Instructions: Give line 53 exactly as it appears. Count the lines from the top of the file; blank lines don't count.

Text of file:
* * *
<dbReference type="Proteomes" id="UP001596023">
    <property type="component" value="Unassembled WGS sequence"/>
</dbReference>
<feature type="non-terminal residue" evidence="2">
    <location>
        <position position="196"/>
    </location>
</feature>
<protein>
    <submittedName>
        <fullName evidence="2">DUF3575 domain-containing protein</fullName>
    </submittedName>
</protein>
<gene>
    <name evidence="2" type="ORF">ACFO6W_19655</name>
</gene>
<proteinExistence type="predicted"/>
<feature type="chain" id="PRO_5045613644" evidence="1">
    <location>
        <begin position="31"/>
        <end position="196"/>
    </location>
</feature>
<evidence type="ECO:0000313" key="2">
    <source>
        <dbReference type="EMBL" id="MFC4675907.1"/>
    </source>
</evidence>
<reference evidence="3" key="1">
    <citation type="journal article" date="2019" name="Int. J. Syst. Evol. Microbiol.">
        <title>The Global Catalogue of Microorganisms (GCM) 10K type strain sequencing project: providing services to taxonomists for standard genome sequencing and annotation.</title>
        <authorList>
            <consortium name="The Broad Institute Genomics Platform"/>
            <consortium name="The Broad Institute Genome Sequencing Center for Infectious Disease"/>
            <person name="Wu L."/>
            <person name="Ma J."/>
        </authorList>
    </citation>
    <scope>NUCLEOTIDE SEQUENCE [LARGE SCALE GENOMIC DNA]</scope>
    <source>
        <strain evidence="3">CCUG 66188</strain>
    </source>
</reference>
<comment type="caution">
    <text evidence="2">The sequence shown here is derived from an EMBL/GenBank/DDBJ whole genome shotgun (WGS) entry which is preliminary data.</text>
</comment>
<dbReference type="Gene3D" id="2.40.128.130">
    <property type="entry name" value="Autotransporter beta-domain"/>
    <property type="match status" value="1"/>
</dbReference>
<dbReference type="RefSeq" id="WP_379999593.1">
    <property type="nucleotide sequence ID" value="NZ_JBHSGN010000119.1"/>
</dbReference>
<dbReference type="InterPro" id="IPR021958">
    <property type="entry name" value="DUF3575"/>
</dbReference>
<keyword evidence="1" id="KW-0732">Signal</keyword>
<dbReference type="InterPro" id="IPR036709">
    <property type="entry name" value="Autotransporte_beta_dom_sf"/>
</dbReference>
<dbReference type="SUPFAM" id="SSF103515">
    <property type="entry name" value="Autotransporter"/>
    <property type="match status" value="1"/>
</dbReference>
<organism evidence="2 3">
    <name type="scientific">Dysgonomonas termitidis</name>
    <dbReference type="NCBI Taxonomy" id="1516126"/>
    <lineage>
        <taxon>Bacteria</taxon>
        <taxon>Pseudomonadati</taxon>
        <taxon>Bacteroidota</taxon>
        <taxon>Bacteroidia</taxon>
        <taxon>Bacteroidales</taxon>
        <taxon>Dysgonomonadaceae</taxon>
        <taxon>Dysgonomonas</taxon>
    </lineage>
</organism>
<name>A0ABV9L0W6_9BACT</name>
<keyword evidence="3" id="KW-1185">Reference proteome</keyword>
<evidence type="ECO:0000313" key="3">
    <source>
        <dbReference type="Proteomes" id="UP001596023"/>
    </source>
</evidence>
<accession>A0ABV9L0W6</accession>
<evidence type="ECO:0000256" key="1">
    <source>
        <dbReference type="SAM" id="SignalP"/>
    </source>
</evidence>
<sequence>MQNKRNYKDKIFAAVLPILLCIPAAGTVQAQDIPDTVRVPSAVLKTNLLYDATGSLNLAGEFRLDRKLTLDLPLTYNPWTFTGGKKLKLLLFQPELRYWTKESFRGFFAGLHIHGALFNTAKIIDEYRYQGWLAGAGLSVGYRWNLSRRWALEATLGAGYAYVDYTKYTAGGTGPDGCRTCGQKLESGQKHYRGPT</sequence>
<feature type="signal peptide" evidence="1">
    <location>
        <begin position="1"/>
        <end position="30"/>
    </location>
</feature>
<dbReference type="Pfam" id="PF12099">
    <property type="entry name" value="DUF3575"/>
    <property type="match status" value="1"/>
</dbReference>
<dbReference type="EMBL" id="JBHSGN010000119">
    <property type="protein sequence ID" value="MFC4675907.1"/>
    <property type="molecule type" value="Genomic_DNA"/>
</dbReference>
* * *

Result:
</dbReference>